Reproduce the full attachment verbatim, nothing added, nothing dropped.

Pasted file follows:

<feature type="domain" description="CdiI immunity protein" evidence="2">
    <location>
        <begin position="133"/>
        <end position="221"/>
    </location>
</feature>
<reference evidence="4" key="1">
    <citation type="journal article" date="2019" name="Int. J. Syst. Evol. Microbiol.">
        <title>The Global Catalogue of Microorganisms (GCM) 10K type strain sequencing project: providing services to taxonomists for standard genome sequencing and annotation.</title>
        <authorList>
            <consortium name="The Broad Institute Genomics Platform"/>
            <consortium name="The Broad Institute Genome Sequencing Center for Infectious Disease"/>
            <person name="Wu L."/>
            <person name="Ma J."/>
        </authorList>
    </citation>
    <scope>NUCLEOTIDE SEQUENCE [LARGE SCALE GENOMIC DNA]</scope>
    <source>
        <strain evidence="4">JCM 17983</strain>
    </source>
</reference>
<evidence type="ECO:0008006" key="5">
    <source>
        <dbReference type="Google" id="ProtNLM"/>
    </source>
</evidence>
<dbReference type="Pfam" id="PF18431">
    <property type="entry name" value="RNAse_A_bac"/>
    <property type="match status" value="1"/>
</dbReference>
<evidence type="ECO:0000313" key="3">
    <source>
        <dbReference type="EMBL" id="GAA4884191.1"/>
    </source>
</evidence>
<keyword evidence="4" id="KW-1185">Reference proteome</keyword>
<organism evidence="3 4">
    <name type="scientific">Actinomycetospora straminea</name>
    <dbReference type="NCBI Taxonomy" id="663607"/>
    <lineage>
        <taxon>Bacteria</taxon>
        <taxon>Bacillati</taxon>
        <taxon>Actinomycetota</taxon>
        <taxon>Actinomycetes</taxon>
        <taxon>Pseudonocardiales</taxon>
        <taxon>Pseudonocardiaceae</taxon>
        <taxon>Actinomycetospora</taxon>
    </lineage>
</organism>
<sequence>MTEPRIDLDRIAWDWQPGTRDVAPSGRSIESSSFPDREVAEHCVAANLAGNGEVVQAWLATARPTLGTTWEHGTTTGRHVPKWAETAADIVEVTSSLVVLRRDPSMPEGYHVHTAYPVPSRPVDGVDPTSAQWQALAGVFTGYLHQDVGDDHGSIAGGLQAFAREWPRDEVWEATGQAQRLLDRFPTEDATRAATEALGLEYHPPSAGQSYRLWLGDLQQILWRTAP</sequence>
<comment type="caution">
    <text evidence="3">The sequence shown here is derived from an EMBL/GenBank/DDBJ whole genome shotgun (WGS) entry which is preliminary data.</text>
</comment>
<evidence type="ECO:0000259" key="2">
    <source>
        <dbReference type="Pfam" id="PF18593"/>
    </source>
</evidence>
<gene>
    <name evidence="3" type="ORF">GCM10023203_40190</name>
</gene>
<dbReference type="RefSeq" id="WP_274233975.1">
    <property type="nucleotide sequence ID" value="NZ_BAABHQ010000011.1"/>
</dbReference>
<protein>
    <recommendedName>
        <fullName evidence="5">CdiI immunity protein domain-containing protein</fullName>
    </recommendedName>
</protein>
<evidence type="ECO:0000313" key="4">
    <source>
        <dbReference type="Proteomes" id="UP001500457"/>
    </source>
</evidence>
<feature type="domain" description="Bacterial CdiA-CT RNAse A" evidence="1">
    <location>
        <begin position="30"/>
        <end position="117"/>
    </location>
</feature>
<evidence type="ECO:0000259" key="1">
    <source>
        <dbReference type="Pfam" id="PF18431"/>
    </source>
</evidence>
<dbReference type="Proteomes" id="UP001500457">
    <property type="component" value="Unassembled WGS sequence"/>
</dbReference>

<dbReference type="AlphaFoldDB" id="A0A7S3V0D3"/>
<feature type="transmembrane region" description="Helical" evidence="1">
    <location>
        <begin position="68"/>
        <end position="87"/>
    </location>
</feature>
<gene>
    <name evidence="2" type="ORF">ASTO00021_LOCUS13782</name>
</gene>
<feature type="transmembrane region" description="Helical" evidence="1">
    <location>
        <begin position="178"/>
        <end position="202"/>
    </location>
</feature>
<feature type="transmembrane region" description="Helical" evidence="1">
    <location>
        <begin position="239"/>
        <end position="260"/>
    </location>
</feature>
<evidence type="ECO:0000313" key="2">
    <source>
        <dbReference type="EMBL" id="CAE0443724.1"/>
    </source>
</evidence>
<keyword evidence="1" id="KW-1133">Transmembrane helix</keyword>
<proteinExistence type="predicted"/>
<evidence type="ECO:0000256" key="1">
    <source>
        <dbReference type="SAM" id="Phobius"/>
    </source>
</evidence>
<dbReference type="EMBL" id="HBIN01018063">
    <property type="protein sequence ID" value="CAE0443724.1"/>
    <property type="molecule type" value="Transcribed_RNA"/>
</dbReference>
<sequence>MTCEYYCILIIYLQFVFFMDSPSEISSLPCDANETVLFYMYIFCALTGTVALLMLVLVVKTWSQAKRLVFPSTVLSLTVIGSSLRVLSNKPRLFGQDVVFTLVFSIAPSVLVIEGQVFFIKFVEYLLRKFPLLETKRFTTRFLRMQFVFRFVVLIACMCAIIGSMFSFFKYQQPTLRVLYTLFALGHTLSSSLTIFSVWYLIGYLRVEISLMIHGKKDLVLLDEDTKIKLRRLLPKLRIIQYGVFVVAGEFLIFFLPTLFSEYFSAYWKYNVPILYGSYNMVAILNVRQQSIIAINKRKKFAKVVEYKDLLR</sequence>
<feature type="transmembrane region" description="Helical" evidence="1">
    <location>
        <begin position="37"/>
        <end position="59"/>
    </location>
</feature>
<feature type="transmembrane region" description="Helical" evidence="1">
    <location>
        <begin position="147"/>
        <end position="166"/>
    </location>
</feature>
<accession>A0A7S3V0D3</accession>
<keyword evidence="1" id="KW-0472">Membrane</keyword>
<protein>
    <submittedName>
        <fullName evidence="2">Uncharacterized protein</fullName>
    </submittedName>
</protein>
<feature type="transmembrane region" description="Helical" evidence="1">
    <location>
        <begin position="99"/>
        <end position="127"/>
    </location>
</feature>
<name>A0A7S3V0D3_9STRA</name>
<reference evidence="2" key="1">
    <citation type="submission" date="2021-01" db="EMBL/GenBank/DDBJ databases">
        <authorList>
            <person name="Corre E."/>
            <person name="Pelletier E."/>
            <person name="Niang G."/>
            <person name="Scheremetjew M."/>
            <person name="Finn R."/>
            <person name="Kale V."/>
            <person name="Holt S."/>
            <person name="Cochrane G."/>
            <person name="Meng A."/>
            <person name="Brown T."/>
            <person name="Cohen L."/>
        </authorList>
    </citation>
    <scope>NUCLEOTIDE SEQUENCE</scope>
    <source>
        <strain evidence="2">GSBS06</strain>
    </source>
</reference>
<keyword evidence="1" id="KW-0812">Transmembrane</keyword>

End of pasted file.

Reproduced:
<feature type="domain" description="CdiI immunity protein" evidence="2">
    <location>
        <begin position="133"/>
        <end position="221"/>
    </location>
</feature>
<reference evidence="4" key="1">
    <citation type="journal article" date="2019" name="Int. J. Syst. Evol. Microbiol.">
        <title>The Global Catalogue of Microorganisms (GCM) 10K type strain sequencing project: providing services to taxonomists for standard genome sequencing and annotation.</title>
        <authorList>
            <consortium name="The Broad Institute Genomics Platform"/>
            <consortium name="The Broad Institute Genome Sequencing Center for Infectious Disease"/>
            <person name="Wu L."/>
            <person name="Ma J."/>
        </authorList>
    </citation>
    <scope>NUCLEOTIDE SEQUENCE [LARGE SCALE GENOMIC DNA]</scope>
    <source>
        <strain evidence="4">JCM 17983</strain>
    </source>
</reference>
<evidence type="ECO:0008006" key="5">
    <source>
        <dbReference type="Google" id="ProtNLM"/>
    </source>
</evidence>
<dbReference type="Pfam" id="PF18431">
    <property type="entry name" value="RNAse_A_bac"/>
    <property type="match status" value="1"/>
</dbReference>
<evidence type="ECO:0000313" key="3">
    <source>
        <dbReference type="EMBL" id="GAA4884191.1"/>
    </source>
</evidence>
<keyword evidence="4" id="KW-1185">Reference proteome</keyword>
<organism evidence="3 4">
    <name type="scientific">Actinomycetospora straminea</name>
    <dbReference type="NCBI Taxonomy" id="663607"/>
    <lineage>
        <taxon>Bacteria</taxon>
        <taxon>Bacillati</taxon>
        <taxon>Actinomycetota</taxon>
        <taxon>Actinomycetes</taxon>
        <taxon>Pseudonocardiales</taxon>
        <taxon>Pseudonocardiaceae</taxon>
        <taxon>Actinomycetospora</taxon>
    </lineage>
</organism>
<sequence>MTEPRIDLDRIAWDWQPGTRDVAPSGRSIESSSFPDREVAEHCVAANLAGNGEVVQAWLATARPTLGTTWEHGTTTGRHVPKWAETAADIVEVTSSLVVLRRDPSMPEGYHVHTAYPVPSRPVDGVDPTSAQWQALAGVFTGYLHQDVGDDHGSIAGGLQAFAREWPRDEVWEATGQAQRLLDRFPTEDATRAATEALGLEYHPPSAGQSYRLWLGDLQQILWRTAP</sequence>
<comment type="caution">
    <text evidence="3">The sequence shown here is derived from an EMBL/GenBank/DDBJ whole genome shotgun (WGS) entry which is preliminary data.</text>
</comment>
<evidence type="ECO:0000259" key="2">
    <source>
        <dbReference type="Pfam" id="PF18593"/>
    </source>
</evidence>
<gene>
    <name evidence="3" type="ORF">GCM10023203_40190</name>
</gene>
<dbReference type="RefSeq" id="WP_274233975.1">
    <property type="nucleotide sequence ID" value="NZ_BAABHQ010000011.1"/>
</dbReference>
<protein>
    <recommendedName>
        <fullName evidence="5">CdiI immunity protein domain-containing protein</fullName>
    </recommendedName>
</protein>
<evidence type="ECO:0000313" key="4">
    <source>
        <dbReference type="Proteomes" id="UP001500457"/>
    </source>
</evidence>
<feature type="domain" description="Bacterial CdiA-CT RNAse A" evidence="1">
    <location>
        <begin position="30"/>
        <end position="117"/>
    </location>
</feature>
<evidence type="ECO:0000259" key="1">
    <source>
        <dbReference type="Pfam" id="PF18431"/>
    </source>
</evidence>
<dbReference type="Proteomes" id="UP001500457">
    <property type="component" value="Unassembled WGS sequence"/>
</dbReference>

<dbReference type="AlphaFoldDB" id="A0A7S3V0D3"/>
<feature type="transmembrane region" description="Helical" evidence="1">
    <location>
        <begin position="68"/>
        <end position="87"/>
    </location>
</feature>
<gene>
    <name evidence="2" type="ORF">ASTO00021_LOCUS13782</name>
</gene>
<feature type="transmembrane region" description="Helical" evidence="1">
    <location>
        <begin position="178"/>
        <end position="202"/>
    </location>
</feature>
<feature type="transmembrane region" description="Helical" evidence="1">
    <location>
        <begin position="239"/>
        <end position="260"/>
    </location>
</feature>
<evidence type="ECO:0000313" key="2">
    <source>
        <dbReference type="EMBL" id="CAE0443724.1"/>
    </source>
</evidence>
<keyword evidence="1" id="KW-1133">Transmembrane helix</keyword>
<proteinExistence type="predicted"/>
<evidence type="ECO:0000256" key="1">
    <source>
        <dbReference type="SAM" id="Phobius"/>
    </source>
</evidence>
<dbReference type="EMBL" id="HBIN01018063">
    <property type="protein sequence ID" value="CAE0443724.1"/>
    <property type="molecule type" value="Transcribed_RNA"/>
</dbReference>
<sequence>MTCEYYCILIIYLQFVFFMDSPSEISSLPCDANETVLFYMYIFCALTGTVALLMLVLVVKTWSQAKRLVFPSTVLSLTVIGSSLRVLSNKPRLFGQDVVFTLVFSIAPSVLVIEGQVFFIKFVEYLLRKFPLLETKRFTTRFLRMQFVFRFVVLIACMCAIIGSMFSFFKYQQPTLRVLYTLFALGHTLSSSLTIFSVWYLIGYLRVEISLMIHGKKDLVLLDEDTKIKLRRLLPKLRIIQYGVFVVAGEFLIFFLPTLFSEYFSAYWKYNVPILYGSYNMVAILNVRQQSIIAINKRKKFAKVVEYKDLLR</sequence>
<feature type="transmembrane region" description="Helical" evidence="1">
    <location>
        <begin position="37"/>
        <end position="59"/>
    </location>
</feature>
<feature type="transmembrane region" description="Helical" evidence="1">
    <location>
        <begin position="147"/>
        <end position="166"/>
    </location>
</feature>
<accession>A0A7S3V0D3</accession>
<keyword evidence="1" id="KW-0472">Membrane</keyword>
<protein>
    <submittedName>
        <fullName evidence="2">Uncharacterized protein</fullName>
    </submittedName>
</protein>
<feature type="transmembrane region" description="Helical" evidence="1">
    <location>
        <begin position="99"/>
        <end position="127"/>
    </location>
</feature>
<name>A0A7S3V0D3_9STRA</name>
<reference evidence="2" key="1">
    <citation type="submission" date="2021-01" db="EMBL/GenBank/DDBJ databases">
        <authorList>
            <person name="Corre E."/>
            <person name="Pelletier E."/>
            <person name="Niang G."/>
            <person name="Scheremetjew M."/>
            <person name="Finn R."/>
            <person name="Kale V."/>
            <person name="Holt S."/>
            <person name="Cochrane G."/>
            <person name="Meng A."/>
            <person name="Brown T."/>
            <person name="Cohen L."/>
        </authorList>
    </citation>
    <scope>NUCLEOTIDE SEQUENCE</scope>
    <source>
        <strain evidence="2">GSBS06</strain>
    </source>
</reference>
<keyword evidence="1" id="KW-0812">Transmembrane</keyword>